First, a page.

wa alikum salam I am married to someone of a differing culture and there are good and bad sides to such a marriage. Alhamdolillah I was muslimah for 3 years before I married, as I wanted a good Muslim husband and not one in name only looking for a visa to travel abroad. All marriage requires compromise and this is more so where differing cultures are involved. As I am sure we will all accept, culture plays a part in religious beliefs and interpretation even when we strive for truth, it is natural for your cultural upbringing to play it's part - we just have to look at the differences between Muslims in Arab countries to acknowledge this. When marriage involves people from different cultures these subtle differences in interpretation become more obvious. Of course these marriages can work, if entered into for the right reasons and alhamdolillah I have a wonderful husband who is very patient with me when I find something culturally strange or objectional and he works very hard to ensure I never feel left out or am offended by anything. However it is not all having fun learning a new language and customs, sitting in a room full of people you are unable to communicate with while they have fun can feel very isolating. Something as basic as food can be a problem after some time. Of course it's great to try new food but after 6 months of everything tasting hot and spicy you can go off it ... and of course it is the same for my husband and my bland barely salted food. Before marriage many things must be discussed and decided on, so they do not cause difficulties after the marriage and both parties have to be willing to compromise. A real plus to such a marriage is the respect that can grow, when we marry within our own culture we can take so much for granted, assuming the other party understands the world exactly as we do but in mixed culture marriages we have to learn and respect each others feelings and habits. It is not all plain sailing though and I would urge anyone considering this to talk, talk, talk and be totally honest before the marriage is agreed. Also remember that you may have some very negative views of their culture which you have picked up through the media ... ask difficult questions and research. Discuss how your behaviour may change when you visit your family, as this can be so subtle you don't notice it but to him/her it's like suddenly being married to a stranger .. so sort this out before the event. Salams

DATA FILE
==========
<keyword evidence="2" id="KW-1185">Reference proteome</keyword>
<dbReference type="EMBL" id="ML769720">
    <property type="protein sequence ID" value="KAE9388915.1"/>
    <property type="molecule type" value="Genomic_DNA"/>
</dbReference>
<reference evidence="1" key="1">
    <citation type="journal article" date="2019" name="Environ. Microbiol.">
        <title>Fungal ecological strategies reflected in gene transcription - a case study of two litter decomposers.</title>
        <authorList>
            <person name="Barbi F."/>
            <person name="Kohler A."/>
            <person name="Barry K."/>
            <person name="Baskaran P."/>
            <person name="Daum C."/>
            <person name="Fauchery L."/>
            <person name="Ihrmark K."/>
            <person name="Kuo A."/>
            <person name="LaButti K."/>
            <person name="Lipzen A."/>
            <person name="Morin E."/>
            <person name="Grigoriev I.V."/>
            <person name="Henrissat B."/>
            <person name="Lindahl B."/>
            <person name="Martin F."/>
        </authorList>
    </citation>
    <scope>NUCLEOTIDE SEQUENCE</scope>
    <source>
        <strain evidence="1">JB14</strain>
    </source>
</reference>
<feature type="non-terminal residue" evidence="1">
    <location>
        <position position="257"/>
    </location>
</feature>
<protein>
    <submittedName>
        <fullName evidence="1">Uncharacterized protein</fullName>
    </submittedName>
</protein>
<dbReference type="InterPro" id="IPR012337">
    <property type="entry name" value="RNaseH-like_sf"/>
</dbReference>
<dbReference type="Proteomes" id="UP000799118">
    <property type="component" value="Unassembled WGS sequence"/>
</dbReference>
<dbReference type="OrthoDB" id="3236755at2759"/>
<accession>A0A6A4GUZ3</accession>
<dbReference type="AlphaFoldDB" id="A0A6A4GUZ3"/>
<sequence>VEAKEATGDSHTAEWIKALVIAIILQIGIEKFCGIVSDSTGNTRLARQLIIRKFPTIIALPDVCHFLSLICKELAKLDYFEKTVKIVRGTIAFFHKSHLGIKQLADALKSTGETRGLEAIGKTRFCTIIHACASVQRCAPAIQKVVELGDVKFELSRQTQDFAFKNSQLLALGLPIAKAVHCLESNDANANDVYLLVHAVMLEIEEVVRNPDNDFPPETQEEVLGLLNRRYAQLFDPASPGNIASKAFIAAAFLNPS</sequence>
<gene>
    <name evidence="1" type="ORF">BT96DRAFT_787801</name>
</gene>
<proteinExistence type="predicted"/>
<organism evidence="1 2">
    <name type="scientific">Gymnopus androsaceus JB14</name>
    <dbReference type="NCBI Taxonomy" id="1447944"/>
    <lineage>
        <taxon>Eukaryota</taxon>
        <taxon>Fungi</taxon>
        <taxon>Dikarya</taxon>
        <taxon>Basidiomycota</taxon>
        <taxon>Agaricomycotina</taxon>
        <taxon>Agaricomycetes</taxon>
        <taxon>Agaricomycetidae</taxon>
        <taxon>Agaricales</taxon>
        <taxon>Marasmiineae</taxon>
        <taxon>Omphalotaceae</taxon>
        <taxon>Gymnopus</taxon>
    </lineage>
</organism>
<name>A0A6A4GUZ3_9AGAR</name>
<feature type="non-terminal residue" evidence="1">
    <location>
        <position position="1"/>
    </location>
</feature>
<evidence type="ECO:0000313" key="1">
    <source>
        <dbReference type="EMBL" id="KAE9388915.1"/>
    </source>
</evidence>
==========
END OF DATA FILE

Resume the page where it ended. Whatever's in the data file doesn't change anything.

4. salam aleikum I would like to recommend this book Thus Shall I Stand Before God : A Message to the Muslim Mind (Dr. Hassan Hathout) Even the title, as I walk past my bookshelves each day, jumps out at me and reminds me that one day I shall stand before Allah and I must act now to try to stand before him with pride. The book is a very good read and I would highly recommend it. Salams
  5. New Sister

    asalamu aleikum brothers and sisters I converted to Islam 5 years ago and married a Muslim brother 18 months ago. The obvious question, what brought me to Islam .... I wanted a better life, away from the sins that are now seen as normal life in the west. I love studying our religion and I hope jopining this forum will help me with my studies. salams